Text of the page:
National Innovations on Climate Resilient Agriculture - Marine Fisheries

(ICAR-Central Marine Fisheries Research Institute)

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CMFRI and Space Applications Centre (SAC) of the ISRO signed MoU


In India, marine fisheries sector has very important roles in augmenting food supply, nutritional security and livelihood for millions. With around a million directly involved in the capture fisheries domain, which is yielding close to 3.25 million tonnes annually, this sector has a lot to stake in the country's future natural resource management scenario. With the major share of marine fish catch coming from coastal and near-coastal waters, any environmental change in this zone would have debilitating impact on the sector in specific and the country's food basket in general. Such mutational aberrations in the environment are bound to affect the fish culture initiatives on the land too. Climate change is projected to exacerbate the availability or otherwise of the coastal fish stock and is bound to act as a major factor in triggering collapse of stocks in the near future. Warming of waters and sea level rise are two such pervasive factors, which may severely impact the fishery comprising both the resource and its users. The patterns exhibited by this environmental upheaval warrant concerted efforts by various domains to study, understand and counter them. Hence a multipronged research initiative has been set on motion focusing on all the natural resources including fishery resources.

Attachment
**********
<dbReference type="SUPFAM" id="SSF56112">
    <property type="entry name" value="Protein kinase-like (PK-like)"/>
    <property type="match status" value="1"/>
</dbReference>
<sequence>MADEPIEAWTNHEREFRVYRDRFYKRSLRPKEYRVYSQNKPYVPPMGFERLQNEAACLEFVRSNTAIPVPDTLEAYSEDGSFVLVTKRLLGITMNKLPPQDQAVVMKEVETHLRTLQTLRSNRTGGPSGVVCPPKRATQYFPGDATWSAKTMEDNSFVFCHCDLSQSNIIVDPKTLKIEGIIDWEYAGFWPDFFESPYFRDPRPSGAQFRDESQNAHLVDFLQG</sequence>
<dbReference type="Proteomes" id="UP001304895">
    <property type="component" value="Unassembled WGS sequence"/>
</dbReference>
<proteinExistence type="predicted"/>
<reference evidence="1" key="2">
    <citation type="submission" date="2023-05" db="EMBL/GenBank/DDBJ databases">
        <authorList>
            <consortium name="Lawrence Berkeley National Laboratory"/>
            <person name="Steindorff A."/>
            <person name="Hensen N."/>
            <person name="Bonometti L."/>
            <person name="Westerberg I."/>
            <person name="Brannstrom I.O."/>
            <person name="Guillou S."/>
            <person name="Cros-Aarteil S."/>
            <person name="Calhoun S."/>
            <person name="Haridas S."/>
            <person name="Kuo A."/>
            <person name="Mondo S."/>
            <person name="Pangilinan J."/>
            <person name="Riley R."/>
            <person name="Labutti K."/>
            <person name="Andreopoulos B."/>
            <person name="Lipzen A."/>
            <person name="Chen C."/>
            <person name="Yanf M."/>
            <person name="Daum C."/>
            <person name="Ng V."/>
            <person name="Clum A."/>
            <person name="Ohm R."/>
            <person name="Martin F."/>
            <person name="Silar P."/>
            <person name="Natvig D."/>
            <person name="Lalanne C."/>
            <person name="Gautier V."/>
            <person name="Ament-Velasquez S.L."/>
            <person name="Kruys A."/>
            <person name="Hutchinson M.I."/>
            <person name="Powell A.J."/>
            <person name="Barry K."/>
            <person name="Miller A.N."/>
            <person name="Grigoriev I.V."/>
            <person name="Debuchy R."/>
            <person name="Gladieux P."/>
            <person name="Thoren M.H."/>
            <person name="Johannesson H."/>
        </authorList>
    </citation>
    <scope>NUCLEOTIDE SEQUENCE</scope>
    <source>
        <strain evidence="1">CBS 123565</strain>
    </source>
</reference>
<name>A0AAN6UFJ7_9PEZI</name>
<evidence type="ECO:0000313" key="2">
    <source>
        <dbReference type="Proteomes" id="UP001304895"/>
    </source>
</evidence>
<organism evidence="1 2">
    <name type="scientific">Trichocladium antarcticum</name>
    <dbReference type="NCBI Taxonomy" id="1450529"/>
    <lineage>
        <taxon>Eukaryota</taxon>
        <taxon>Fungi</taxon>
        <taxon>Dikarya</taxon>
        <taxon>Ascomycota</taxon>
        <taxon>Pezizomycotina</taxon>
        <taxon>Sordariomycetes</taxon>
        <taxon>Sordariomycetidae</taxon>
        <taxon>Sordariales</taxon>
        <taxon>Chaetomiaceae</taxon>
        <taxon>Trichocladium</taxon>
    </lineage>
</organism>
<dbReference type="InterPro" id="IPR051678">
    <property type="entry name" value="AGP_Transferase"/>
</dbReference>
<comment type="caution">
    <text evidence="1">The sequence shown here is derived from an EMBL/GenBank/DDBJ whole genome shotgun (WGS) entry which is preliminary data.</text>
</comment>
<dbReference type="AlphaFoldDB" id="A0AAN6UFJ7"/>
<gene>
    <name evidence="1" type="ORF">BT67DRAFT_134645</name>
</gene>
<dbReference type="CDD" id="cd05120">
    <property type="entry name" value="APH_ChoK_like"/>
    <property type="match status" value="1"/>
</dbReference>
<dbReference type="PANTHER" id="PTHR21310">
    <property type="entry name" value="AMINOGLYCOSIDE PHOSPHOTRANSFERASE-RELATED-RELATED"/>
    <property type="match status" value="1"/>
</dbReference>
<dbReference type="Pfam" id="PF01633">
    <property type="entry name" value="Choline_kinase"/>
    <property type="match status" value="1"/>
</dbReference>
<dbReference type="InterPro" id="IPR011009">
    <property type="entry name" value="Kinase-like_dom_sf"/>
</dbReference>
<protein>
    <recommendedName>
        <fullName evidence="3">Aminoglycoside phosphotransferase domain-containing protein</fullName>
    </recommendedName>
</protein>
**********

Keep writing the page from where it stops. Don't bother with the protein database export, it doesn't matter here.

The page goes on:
Extension of boundary of Oil sardine (1961 – 2011)

Distribution and abundance of few pelagic fishes

In Indian sea in the capture fisheries sector, evidences are accumulating on:

  • Ocean acidification impacting early larval stages of shellfishes
  • Elevated rates of growth & decay of phytoplankton, altering the base of food web
  • Vulnerability of corals (resulting in demise in another 60 to 70 years) and other sedentary organisms (e.g. bivalves)
  • Adaptation of species with greater mobility
    • Extension/shift in distribution of fish horizontally and vertically    
    • Phenological changes like early maturation, less production of offspring etc.

In mariculture elevated water temperature and changes in salinity and pH are likely to:

  • Affect the spawning season, spawning strength and larval growth of candidate species
  • Seed and feed availability are also likely to be impacted

Despite the uncertainties and potential negative impacts of climate change on fisheries and aquaculture, there are opportunities to reduce the vulnerability to climate-related impacts. As the first step, assessment of vulnerabilities, projections on fish distribution, abundance and catches need to be developed; and for mariculture, suitable candidate species, which would be benefited by elevated temperature, need to be identified for planning better management adaptations.


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